Record haul by HMRC in tax avoidance crackdown

Record anti-avoidance tax haul by HMRCBack in January we reported that HMRC had raised an extra £20.7 billion in additional revenue for the financial year 2012-13 as a result of it’s drive on tax compliance and a massive crackdown on tax avoidance by organisations and individuals alike. Now we can confirm that the financial year 2013-14 figures are in and HMRC has increased their haul to £23.9 billion in additional tax for the year – an all time record and one which represents 5% of the total tax yield for the year. This is an increase of £3.9 billion on the year before and it’s up a whopping £9 billion compared to 3 years ago. George Osborne will be doubly pleased because this year’s figure also beats the target he set in his Autumn Statement by £1 billion clear.

Of the £23.9 billion raised in these latest figures, £8 billion is derived from large businesses, £1 billion from criminals and a further £2.7 billion is the result of successfully tackling tax avoidance schemes in the courts. That leaves £12.2 billion which we Read more

The Taxpayers Charter & how it can help you

The Taxpayers CharterMany ordinary working taxpayers do not even know it exists, but The Taxpayers Charter is there to make sure that HMRC give you a service that is even-handed, accurate and based on mutual trust and respect. HMRC also want to make it as easy as possible for you to get things right.

The Charter is there to protect you and, better still, it gives you certain rights. In return for 3 simple obligations on your part (honesty, respect for HMRC staff and diligence to get things right) HMRC promises to:

  1. Respect you.
    This includes treating you with courtesy and making you aware of your rights;
  2. Help and support you to get things right.
    This includes processing the information you supply as quickly and accurately as possible and also correcting any mistakes as quickly as they can;
  3. Treat you as honest.
    This includes only questioning what you tell them if they have good grounds to do so;
  4. Treat you even-handedly.
    This includes consideration of any financial difficulties which you may be having and explaining what you can do if you disagree with their decisions, or if you wish to make a complaint;
  5. Be professional and act with integrity.
    Critically, this includes a useful sub-clause to ‘make sure that you are dealt with by people who have the right level of expertise‘ and another to ‘let you know how appeals, investigations or complaints are progressing‘. Here at Taxfile we feel that these may be the most helpful clauses of all, judging by past history;
  6. Tackle people who deliberately break the rules and challenge those who bend the rules;
  7. Protect your information and respect your privacy.
    This includes a sub-clause to respect your legal rights when they visit premises;
  8. Accept that someone else can represent you;
    Hey – we would be happy to represent you!
  9. Do all we can to keep the cost of dealing with us as low as possible.
    For example if you, or your representative (see clause 8 above) feel that an HMRC officer is relentlessly dragging out a tax enquiry with perhaps unfair queries, creating unnecessary work, then Read more

Enquiry Meeting:One Big Interview

According to the HMRC, during a tax investigation, meetings between the taxpayer and the tax inspector play a vital role.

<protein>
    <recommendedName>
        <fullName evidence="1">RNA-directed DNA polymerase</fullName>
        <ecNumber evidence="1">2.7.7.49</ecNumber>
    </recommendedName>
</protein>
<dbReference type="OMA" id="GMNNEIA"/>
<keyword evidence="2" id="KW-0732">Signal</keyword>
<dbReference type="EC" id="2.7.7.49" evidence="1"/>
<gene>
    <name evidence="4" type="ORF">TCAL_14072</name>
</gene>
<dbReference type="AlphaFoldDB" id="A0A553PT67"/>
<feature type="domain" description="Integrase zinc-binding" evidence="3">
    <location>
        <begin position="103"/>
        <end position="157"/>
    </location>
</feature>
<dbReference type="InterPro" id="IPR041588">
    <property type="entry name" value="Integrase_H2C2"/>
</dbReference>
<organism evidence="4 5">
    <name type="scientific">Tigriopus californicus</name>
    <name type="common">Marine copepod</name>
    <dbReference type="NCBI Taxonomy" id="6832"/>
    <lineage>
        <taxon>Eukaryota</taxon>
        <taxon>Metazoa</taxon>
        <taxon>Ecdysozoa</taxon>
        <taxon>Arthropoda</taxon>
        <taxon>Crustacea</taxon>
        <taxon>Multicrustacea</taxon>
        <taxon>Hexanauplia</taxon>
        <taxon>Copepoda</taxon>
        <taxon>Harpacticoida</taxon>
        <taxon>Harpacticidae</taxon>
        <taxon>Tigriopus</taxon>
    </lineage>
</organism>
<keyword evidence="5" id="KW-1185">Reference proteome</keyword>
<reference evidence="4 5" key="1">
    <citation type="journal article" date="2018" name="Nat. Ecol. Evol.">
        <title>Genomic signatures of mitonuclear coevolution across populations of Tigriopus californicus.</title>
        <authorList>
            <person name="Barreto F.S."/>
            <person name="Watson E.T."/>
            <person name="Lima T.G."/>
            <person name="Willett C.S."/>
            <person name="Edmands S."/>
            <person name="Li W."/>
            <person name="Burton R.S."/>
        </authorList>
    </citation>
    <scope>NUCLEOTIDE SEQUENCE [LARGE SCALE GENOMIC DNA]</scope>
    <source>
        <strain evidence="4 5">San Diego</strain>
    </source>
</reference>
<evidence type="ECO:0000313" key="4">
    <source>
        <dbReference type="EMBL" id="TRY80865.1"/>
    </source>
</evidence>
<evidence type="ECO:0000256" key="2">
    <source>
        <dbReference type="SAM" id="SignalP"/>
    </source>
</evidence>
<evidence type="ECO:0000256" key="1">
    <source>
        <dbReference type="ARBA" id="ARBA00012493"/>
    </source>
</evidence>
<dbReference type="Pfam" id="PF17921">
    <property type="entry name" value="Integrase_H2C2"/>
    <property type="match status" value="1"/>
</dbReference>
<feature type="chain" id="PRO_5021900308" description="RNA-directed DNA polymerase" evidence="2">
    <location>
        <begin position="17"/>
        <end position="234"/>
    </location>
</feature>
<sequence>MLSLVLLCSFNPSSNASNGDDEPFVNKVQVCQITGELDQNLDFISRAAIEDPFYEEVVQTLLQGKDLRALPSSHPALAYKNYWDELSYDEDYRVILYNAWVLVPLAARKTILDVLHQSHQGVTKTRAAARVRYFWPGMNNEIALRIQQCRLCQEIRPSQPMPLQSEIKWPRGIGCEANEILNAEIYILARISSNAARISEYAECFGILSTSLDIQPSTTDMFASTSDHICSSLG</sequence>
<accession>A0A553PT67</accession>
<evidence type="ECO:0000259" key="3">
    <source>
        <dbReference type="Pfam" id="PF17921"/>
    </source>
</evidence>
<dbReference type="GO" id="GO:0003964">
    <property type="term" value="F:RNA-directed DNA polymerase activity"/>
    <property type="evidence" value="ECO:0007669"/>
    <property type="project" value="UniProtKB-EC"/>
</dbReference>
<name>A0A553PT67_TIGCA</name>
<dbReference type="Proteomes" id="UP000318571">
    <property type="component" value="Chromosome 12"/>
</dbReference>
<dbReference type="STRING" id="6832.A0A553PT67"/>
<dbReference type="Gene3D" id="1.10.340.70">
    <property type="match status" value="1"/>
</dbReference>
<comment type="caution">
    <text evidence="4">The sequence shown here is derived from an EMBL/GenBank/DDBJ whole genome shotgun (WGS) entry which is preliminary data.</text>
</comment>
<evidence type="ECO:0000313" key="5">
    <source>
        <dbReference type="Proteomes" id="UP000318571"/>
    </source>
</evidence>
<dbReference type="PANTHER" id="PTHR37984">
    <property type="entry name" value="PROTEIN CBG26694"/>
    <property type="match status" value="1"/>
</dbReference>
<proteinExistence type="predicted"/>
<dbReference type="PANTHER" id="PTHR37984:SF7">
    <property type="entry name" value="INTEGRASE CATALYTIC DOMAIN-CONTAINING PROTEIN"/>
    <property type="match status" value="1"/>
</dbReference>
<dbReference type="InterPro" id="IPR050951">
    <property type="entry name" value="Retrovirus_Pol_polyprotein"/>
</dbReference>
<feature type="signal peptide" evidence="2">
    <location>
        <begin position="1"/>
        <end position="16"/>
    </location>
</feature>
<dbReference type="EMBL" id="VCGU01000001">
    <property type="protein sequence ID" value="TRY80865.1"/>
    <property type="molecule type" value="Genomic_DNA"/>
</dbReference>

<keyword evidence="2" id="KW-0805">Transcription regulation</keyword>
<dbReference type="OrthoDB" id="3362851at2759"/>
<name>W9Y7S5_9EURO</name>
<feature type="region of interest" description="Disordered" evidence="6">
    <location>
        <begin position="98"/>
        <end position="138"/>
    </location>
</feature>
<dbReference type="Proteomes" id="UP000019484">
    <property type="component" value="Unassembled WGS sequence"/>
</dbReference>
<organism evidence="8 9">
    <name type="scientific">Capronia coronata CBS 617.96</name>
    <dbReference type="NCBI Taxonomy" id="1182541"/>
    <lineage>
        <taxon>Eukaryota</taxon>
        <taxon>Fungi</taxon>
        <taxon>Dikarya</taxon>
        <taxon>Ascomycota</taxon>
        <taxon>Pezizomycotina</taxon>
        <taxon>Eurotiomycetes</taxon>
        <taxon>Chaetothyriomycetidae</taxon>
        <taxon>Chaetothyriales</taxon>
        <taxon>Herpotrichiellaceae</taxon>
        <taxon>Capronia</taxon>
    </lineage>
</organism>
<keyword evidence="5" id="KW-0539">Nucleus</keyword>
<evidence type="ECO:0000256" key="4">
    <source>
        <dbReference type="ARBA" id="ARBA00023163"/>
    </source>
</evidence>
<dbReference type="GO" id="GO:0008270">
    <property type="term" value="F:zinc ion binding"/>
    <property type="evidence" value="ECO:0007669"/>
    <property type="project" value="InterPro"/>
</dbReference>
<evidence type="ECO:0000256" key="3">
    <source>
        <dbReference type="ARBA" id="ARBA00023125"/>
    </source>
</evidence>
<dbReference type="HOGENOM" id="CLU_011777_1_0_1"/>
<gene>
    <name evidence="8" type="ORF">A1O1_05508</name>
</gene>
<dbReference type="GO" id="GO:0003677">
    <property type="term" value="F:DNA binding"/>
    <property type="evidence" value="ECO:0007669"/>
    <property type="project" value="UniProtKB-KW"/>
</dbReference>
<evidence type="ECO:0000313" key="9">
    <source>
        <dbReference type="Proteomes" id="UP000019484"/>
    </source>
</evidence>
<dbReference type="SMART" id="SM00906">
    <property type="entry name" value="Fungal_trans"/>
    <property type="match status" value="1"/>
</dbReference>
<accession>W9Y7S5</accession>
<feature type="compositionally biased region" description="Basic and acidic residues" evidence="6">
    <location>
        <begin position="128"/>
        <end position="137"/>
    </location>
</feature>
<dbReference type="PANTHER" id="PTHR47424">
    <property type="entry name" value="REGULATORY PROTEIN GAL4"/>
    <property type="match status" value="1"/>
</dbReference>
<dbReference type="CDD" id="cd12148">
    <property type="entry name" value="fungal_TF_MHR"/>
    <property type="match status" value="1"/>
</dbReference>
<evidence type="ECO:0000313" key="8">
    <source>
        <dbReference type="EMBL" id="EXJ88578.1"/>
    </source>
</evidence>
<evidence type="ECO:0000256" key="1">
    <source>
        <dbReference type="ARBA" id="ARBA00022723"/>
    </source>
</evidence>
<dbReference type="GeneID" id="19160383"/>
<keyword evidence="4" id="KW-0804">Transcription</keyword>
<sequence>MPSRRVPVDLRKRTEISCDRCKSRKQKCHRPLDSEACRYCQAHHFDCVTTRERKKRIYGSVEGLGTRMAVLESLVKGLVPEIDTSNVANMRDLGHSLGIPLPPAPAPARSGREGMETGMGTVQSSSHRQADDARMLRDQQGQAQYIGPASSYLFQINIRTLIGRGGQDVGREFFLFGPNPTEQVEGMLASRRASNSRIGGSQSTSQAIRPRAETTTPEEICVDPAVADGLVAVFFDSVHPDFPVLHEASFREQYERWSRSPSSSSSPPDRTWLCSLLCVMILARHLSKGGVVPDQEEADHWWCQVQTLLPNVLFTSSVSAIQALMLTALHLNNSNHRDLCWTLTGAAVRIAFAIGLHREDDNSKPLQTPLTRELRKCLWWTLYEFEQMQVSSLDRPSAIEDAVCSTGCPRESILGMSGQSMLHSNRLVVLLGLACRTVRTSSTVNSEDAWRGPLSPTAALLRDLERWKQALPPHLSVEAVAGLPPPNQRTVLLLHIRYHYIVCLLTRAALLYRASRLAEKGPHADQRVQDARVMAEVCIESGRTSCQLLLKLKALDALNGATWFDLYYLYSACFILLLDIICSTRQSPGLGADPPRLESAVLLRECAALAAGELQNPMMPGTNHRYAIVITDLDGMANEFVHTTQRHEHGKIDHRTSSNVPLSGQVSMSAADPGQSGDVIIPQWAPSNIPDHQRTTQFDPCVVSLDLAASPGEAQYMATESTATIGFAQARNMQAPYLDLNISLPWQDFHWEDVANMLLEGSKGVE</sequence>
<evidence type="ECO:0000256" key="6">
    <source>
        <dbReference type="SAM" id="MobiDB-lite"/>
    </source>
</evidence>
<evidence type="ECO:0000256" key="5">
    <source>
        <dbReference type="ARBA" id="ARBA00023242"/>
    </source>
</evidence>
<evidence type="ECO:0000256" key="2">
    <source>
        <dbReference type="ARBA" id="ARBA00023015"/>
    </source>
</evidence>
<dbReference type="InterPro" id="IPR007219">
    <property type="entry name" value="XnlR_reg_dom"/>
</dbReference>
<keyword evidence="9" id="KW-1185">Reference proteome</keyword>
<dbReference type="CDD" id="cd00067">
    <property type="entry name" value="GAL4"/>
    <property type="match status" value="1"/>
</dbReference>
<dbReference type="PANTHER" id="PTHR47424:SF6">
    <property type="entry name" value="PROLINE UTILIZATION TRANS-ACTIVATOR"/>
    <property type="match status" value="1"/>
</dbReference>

Why is that? Because according to HMRC, this is the easiest way to obtain information about the taxpayer’s business and settle the enquiry faster.

Also, meetings between the taxpayer and the tax inspector ”ensure that, where omissions have been found, the taxpayer is aware what offence has been committed and the likelihood of penalties and of the benefits of co-operating in bringing about an appropriate settlement at the earliest possible date, but you should make it clear that it is entirely a matter for them to decide.”(Enquiry Manual, HMRC)

When dealing with a meeting with the taxpayer, the inspectors are advised to consider a few points :
•the purpose of the meeting,
•the reason of the meeting,
•list of questions to be answered by the taxpayer
•review of all the information held,
•establish the basis of settlement.

The Inspectors Enquiry Manual (EM1822) tells the Inspector that the meetings enable them to:
”•obtain facts from the taxpayer about the business, how it is run and the records that are kept;
obtain the facts in non-business enquiries;
•explain the purpose of your enquiry. Taxpayers may not always be fully aware of the extent of HMRC enquiries;
•establish whether the taxpayer wishes to disclose omissions;
•agree what action is required and by whom to move the enquiry towards conclusion;
•ensure that, where omissions have been found, the taxpayer is aware what offence has been committed and the likelihood of penalties and of the benefits of co-operating in bringing about an appropriate settlement at the earliest possible date, but you should make it clear that it is entirely a matter for them to decide.
•quantify and agree omissions;
•settle the enquiry.”(Enquiry Manual, HMRC)

What you need to realise when dealing with a tax investigation is that there is no legal obligation for you to attend a meeting/interview with the Inspector.
Also it is important to go through the structure of the meeting in advance with your tax agent.
It is vital while attending such a meeting to have appropriate representation.
Tax Investigations and conflicts with the HMRC can create difficult and stressful times for anyone involved as well as a big accountancy bill.
Here at Taxfile we have free-of-charge enquiry protection cover. The insurance will cover the whole costs involved in dealing with your tax investigation. For more details about our insurance policy come and see us in our office in Tulse Hill or Exeter.